Israeli opposition politicians and analysts have repeatedly warned that the U.S.-Israeli relationship was straining under the disagreement over Netanyahu’s judicial plans.
“For the first time in the history of relations between the two countries, the United States is concerned that Israel will no longer be a democracy,” said the Institute for National Security Studies, a leading Israeli think tank. “Tension in the special relations between Jerusalem and Washington is not new, but casting doubt on such a fundamental anchor of that relationship is an unprecedented development.”
Compounding concerns about worsening ties is the growing sense that Biden’s Democratic Party is moving farther away from Israel, with Democratic lawmakers particularly uneasy over its treatment of the Palestinians. Those concerns were on vivid display this week after Rep. Pramila Jayapal, D-Wash., who leads the Congressional Progressive Caucus, called Israel “a racist state,” although she later walked it back.
Joel Rubin, a former State Department official who previously ran the American Jewish Congress, said that shift is likely to continue. He pointed out that older politicians like Biden, who spent decades in the Senate nurturing close Israeli ties, are gradually being replaced by younger counterparts whose views on Israel formed after the Oslo Accords of the 1990s and the two Palestinian uprisings, or intifadas — events that strengthened U.S. support for Israel.
“Biden may very well be the last one,” Rubin said in an interview. “Most of the rest of the American political leaders are going to be educated in the post-Oslo, post-Intifada world and not have the same kind of sentimental attachment to Israel that Joe Biden has.”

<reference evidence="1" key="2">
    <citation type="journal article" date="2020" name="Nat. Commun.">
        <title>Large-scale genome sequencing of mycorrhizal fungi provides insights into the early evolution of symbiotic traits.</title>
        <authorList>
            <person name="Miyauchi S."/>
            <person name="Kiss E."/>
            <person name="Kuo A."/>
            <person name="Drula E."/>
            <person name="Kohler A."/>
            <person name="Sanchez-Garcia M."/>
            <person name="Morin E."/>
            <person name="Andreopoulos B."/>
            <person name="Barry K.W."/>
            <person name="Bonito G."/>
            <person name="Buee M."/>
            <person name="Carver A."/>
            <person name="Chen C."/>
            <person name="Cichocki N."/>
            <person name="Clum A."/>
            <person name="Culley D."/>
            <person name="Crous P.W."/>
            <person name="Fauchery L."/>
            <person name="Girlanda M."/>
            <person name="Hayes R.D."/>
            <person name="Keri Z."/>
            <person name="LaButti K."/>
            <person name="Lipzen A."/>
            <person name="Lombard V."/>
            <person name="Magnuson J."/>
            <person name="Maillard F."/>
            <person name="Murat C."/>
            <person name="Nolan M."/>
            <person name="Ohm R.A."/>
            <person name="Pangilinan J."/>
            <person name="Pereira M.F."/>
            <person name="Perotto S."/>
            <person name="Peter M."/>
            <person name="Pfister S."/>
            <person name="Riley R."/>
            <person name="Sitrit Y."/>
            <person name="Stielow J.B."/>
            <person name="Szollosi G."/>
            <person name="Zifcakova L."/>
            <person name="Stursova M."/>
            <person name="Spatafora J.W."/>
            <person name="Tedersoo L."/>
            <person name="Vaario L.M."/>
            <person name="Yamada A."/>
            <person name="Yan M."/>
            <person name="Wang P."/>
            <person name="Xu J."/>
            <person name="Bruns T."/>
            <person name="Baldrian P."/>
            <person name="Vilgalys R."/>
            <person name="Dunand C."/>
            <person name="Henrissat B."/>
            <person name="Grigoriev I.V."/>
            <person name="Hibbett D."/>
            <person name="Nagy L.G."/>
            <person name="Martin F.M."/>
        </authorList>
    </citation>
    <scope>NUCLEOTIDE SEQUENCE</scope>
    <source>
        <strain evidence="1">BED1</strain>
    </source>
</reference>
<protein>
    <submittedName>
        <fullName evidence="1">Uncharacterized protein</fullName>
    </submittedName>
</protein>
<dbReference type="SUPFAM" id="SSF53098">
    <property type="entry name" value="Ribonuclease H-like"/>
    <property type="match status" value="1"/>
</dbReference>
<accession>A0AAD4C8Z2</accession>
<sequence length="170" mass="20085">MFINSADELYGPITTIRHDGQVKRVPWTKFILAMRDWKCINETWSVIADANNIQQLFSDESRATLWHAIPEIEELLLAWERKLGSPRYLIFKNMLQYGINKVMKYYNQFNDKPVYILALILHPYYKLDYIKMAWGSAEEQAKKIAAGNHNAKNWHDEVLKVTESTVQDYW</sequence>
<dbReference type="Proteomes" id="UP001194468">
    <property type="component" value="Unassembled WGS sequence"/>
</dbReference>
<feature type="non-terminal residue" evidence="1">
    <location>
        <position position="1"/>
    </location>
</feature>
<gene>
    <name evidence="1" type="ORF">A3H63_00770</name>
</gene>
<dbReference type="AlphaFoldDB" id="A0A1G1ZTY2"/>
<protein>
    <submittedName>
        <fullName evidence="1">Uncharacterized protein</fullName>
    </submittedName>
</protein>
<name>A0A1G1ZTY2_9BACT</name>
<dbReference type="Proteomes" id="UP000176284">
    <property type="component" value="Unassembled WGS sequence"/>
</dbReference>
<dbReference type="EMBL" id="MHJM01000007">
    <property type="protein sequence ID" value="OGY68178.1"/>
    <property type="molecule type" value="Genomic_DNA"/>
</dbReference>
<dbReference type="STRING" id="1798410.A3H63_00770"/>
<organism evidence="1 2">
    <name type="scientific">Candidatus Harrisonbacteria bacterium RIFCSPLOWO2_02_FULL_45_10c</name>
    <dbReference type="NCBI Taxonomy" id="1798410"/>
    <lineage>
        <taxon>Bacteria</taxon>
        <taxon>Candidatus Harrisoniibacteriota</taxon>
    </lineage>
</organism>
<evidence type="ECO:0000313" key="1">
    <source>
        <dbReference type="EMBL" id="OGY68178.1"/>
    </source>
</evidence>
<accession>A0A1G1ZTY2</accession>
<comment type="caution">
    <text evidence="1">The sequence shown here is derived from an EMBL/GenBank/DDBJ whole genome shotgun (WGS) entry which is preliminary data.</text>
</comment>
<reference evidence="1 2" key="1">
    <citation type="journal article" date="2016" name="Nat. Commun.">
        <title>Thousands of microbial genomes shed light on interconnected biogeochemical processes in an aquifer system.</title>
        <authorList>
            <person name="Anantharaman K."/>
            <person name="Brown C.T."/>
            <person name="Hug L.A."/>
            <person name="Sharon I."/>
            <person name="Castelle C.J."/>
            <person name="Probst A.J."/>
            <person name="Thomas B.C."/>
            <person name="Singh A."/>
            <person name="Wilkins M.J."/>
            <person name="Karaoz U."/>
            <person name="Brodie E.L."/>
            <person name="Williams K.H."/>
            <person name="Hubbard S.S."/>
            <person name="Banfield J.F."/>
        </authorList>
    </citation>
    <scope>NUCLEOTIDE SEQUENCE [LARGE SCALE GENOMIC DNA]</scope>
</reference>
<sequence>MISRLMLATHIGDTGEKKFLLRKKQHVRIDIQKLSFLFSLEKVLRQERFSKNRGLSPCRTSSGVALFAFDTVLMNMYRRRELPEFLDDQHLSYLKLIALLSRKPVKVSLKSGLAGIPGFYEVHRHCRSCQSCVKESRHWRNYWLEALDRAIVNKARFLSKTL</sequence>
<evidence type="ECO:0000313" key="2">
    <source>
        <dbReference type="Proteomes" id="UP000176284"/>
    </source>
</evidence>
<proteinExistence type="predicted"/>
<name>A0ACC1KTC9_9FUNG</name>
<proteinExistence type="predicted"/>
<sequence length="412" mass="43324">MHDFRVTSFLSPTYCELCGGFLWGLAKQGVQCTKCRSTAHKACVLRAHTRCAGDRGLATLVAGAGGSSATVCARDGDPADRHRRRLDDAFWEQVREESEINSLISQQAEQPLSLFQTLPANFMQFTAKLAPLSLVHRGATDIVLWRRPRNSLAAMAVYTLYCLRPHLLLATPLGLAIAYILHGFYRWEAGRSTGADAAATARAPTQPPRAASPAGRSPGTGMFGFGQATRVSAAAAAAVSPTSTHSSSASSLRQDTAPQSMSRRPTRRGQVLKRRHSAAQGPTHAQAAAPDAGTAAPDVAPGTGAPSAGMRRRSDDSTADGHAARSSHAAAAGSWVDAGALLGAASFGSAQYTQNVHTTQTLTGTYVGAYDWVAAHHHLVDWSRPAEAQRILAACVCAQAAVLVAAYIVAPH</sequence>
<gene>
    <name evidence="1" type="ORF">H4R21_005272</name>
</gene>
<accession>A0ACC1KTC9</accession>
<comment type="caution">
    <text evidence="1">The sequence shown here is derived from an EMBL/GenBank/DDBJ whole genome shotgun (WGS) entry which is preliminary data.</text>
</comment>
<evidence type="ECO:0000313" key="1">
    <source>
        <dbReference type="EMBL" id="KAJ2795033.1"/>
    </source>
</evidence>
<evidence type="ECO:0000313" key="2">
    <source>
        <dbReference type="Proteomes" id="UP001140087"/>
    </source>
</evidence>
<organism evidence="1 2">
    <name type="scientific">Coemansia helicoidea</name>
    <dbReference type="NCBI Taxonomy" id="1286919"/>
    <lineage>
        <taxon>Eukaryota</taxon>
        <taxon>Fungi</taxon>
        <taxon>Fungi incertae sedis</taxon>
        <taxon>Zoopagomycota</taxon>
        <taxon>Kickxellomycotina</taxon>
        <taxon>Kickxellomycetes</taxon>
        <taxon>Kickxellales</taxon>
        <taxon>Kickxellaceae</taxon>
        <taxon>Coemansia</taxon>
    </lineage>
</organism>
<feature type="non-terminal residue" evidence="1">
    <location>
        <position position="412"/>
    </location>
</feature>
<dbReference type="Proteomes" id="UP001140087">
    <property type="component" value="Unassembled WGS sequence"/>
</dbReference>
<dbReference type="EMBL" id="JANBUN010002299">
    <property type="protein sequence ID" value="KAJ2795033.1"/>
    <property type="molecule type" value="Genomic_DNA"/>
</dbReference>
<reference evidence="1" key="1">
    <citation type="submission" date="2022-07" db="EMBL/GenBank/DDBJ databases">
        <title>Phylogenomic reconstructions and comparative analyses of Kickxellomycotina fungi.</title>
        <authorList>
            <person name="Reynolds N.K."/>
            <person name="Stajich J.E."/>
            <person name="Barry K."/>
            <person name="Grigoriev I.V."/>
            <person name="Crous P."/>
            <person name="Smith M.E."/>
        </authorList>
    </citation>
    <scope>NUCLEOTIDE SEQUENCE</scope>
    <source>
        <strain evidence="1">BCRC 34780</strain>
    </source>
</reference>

Despite the strains playing out in public over Netanyahu’s approach, current and former U.S. officials have emphasized that on practical matters, the Biden administration has continued working to advance Israel’s security and diplomatic interests, preserving the traditional U.S. role as Israel’s staunch ally.
Behind the scenes, top U.S. officials including Secretary of State Antony Blinken and national security adviser Jake Sullivan are working to broker an historic normalization deal between Israel and Saudi Arabia. Last month, the administration appointed former U.S. Ambassador to Israel Dan Shapiro to a newly created position aimed at expanding the Abraham Accords, which saw the United Arab Emirates and other Arab states recognize Israel.
After a visit by President Isaac Herzog to the White House during which he called Biden a “huge friend of Israel,” the administration announced a deal Wednesday to ultimately allow visa-free travel to the U.S. if Israel meets certain conditions — granting a long-standing request.
In return, Israel will change its travel procedures to ensure equal treatment for all U.S. citizens entering the country without regard to national origin, religion or ethnicity — including Palestinian Americans.
In recent months, Netanyahu has abandoned one of the most controversial parts of the bill — which would have allowed parliament to vote to ignore rulings of the Supreme Court.
Months of negotiations between the government and the opposition have failed to yield a compromise, and Netanyahu now appears ready to push the first part of the legislative package through parliament on Sunday.
Raf Sanchez reported from Tel Aviv, Josh Lederman reported from London, and Abigail Williams reported from Washington.